Did you ever sit down and plan your career?

I  knew that I wanted a hands-on job from a young age. I was always in my garage experimenting and making various things and in school I enjoyed design technology and art. In my last two years at high school I started a college course in construction and achieved a level 2 vocational qualification. This really helped to spur on my passion and made me even more certain that this was something I wanted to do as a career.

When I was in my last year of high school I started to think more in depth about what path I wanted to go down and I started to look at apprenticeships. Once I applied for the open day at BAE Systems, I knew then that it was a fit for me. I knew if I applied and got in I would have a job for life and an amazing career with the company.

What advice would you give to someone thinking about doing an apprenticeship?

I would say just to go for it! Don’t underestimate an apprenticeship as an alternative to higher education when thinking about your options. Particularly given the advantages of debt free on the job learning, a competitive salary and a guaranteed job.

What top tips would you give to an individual who is trying to excel in their career in technology?

Keep pushing yourself, and always look out for any change to further develop your skills. Another thing would be to always take opportunities that come your way or any extra training or qualifications. These will help you to learn and grow as well as figure out your areas of strength. There are so many possibilities for a career within Technology or STEM, there’s always something that you can excel at.

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Do you believe there are still barriers for success for women working in tech, if so, how can these barriers be overcome?

I feel like  women working in engineering is definitely something you see a lot more of, so progress has been made. Personally, I think one major barrier is that many women still see technology as a male dominated field and don’t understand it is a possibility for them . I think more needs to be done in terms of education and challenging stereotypes about women in technology, so more people feel inspired and welcomed into the sector.

What do you think companies can do to support to progress the careers of women working in technology?

I think organisations should focus more on young women while they are at school – to inspire an interest in a technology career at a young age. For example, partnering with  schools and running regular events for female students, or creating a scheme where women can do work experience  with a company to see what it’s actually like to work there. Getting more young women in the door at the early stages of their career will have a significant positive impact on the overall company culture further down the line.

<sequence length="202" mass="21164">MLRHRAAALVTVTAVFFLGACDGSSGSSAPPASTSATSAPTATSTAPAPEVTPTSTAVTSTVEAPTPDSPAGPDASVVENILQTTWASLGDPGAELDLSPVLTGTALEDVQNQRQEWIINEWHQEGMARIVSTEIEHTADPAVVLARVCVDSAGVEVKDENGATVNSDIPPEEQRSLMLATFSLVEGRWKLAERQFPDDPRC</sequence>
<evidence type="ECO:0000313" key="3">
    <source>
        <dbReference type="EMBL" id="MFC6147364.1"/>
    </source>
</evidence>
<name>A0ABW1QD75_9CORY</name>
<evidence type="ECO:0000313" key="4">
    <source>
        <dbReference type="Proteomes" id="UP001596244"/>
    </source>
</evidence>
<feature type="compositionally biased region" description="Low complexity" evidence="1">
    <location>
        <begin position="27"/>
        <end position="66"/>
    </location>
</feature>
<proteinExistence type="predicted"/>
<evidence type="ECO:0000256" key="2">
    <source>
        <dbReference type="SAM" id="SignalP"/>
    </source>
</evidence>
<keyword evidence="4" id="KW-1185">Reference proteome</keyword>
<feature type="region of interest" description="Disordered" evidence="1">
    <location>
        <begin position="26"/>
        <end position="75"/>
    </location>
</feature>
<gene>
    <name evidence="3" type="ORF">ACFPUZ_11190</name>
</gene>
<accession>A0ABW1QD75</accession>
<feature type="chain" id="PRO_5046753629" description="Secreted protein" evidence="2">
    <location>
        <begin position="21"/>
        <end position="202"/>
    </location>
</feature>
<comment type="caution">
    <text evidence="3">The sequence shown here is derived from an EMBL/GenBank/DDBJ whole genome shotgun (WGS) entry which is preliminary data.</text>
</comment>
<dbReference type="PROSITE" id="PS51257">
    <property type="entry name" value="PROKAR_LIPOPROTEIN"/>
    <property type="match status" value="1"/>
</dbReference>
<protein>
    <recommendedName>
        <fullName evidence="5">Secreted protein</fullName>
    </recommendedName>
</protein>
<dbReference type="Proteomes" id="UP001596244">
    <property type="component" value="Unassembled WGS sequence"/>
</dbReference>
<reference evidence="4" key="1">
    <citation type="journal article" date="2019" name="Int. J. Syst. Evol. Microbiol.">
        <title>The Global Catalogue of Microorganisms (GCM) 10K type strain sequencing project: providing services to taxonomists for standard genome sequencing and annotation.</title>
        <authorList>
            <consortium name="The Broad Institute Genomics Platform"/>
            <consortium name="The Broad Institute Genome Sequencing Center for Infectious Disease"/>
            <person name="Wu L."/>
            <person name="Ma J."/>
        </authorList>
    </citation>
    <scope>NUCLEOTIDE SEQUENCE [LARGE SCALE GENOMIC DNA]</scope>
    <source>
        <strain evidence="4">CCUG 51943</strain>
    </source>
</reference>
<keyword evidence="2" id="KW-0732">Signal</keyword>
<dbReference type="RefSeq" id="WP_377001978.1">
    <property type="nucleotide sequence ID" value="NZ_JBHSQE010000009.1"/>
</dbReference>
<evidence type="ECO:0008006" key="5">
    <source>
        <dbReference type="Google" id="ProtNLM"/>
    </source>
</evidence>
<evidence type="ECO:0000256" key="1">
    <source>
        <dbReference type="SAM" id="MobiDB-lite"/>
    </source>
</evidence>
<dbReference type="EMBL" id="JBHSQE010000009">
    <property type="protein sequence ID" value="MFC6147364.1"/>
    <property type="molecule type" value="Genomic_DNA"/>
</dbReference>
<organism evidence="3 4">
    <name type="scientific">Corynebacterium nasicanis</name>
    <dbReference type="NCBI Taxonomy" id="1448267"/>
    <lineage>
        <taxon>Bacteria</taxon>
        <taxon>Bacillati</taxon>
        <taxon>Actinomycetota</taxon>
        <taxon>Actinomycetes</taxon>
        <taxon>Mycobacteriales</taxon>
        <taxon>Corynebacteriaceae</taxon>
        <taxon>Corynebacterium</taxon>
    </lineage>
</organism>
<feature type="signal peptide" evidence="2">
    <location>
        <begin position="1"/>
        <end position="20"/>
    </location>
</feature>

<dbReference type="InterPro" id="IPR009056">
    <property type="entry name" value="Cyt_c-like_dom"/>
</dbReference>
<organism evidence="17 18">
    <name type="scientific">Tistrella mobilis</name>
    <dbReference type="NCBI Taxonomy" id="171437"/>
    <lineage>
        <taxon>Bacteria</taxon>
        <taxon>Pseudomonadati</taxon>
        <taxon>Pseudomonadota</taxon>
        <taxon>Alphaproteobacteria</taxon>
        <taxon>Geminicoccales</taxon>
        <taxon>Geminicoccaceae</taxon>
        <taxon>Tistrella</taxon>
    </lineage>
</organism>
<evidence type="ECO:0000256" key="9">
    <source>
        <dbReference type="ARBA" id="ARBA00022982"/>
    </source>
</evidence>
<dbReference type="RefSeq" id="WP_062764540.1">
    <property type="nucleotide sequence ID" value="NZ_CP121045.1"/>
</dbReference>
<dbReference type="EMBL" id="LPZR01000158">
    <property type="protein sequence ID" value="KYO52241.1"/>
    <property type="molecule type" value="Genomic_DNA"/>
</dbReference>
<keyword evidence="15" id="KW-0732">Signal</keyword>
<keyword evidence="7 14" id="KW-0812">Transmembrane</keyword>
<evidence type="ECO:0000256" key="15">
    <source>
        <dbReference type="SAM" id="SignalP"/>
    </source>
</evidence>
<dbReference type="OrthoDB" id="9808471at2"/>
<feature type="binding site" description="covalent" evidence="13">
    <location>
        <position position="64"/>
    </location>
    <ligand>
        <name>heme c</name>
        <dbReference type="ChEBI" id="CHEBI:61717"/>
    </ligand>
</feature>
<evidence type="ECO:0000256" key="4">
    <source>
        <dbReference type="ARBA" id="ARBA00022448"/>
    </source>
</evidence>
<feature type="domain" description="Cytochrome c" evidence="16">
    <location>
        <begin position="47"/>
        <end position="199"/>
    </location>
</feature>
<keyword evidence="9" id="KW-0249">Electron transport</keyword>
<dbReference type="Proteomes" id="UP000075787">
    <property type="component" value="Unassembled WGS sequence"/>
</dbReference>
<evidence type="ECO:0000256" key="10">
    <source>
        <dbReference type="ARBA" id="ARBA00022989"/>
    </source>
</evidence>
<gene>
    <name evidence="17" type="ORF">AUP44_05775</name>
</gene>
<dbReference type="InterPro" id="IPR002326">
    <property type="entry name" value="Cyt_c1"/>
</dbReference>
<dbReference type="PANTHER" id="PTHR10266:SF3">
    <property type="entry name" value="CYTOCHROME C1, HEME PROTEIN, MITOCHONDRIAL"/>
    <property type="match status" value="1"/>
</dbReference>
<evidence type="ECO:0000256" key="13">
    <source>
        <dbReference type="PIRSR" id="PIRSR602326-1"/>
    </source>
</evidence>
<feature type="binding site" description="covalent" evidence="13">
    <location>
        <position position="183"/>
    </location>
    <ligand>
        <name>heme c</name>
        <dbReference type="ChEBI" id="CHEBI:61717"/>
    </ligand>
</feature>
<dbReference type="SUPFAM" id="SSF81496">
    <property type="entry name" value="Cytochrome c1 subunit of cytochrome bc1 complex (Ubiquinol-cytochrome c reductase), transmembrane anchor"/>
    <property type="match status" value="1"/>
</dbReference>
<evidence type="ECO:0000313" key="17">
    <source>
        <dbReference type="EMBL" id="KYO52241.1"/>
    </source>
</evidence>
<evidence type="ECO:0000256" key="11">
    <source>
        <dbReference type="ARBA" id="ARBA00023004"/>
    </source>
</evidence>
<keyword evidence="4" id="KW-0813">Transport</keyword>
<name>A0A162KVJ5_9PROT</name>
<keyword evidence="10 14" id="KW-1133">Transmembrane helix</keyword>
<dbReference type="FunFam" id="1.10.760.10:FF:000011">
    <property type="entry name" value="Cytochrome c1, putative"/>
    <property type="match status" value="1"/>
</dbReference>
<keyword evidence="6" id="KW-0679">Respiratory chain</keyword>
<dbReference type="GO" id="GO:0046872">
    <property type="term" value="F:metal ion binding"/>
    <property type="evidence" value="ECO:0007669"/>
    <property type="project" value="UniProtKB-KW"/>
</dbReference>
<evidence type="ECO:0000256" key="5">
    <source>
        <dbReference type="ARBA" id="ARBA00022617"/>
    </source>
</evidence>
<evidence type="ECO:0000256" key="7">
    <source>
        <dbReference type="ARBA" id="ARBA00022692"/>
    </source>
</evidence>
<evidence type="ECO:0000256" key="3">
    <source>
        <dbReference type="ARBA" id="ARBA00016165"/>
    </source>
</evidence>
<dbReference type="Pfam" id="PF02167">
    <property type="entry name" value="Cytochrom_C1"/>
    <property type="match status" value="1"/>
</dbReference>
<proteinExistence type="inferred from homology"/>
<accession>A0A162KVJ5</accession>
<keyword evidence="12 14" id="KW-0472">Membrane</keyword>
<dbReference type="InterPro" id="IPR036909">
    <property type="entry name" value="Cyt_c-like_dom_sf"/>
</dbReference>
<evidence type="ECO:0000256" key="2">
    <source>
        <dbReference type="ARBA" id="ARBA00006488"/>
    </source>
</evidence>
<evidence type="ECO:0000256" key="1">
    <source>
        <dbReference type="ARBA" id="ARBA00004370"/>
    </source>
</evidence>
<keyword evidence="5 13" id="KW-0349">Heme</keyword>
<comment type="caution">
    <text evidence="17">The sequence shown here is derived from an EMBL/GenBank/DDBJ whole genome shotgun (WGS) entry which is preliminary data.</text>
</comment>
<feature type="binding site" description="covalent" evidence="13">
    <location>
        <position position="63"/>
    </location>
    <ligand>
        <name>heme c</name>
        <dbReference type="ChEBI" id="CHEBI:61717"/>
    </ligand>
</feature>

There are currently only 17 per cent of women working in tech, if you could wave a magic wand, what is the one thing you would do to accelerate the pace of change for women in the industry?

If I could wave a magic wand, I would make sure that more women know this is a possibility for them. One of the main challenges is changing misconceptions and making it clear that careers in engineering, and tech more generally, vary greatly and there are roles that suit all sorts of people and skill sets. While I was at school, I would have loved it if female engineers had come in to share their experience and get more girls excited about a career in engineering of technology.

What resources do you recommend for women working in tech?

There are many resources found online to support women working in different technology jobs. There’s a great website called WES (Women’s Engineering Society) which is there to help raise the profile of women in engineering. Also another site called prospects which shows where the opportunities for women in engineering are. If you are at school and a bit unsure where to start, you can also find great resources at a careers fair.


Krystina Pearson-Rampeearee

Krystina Pearson-Rampeearee | BAE Systems

Krystina Pearson-Rampeearee

My name is Krystina and I am a Chartered Engineer in Liverpool working as a Senior Flight Systems Engineer. I studied Aerospace Systems Engineering at university, after being inspired by an airshow when I was in school, and became the first engineer in my family.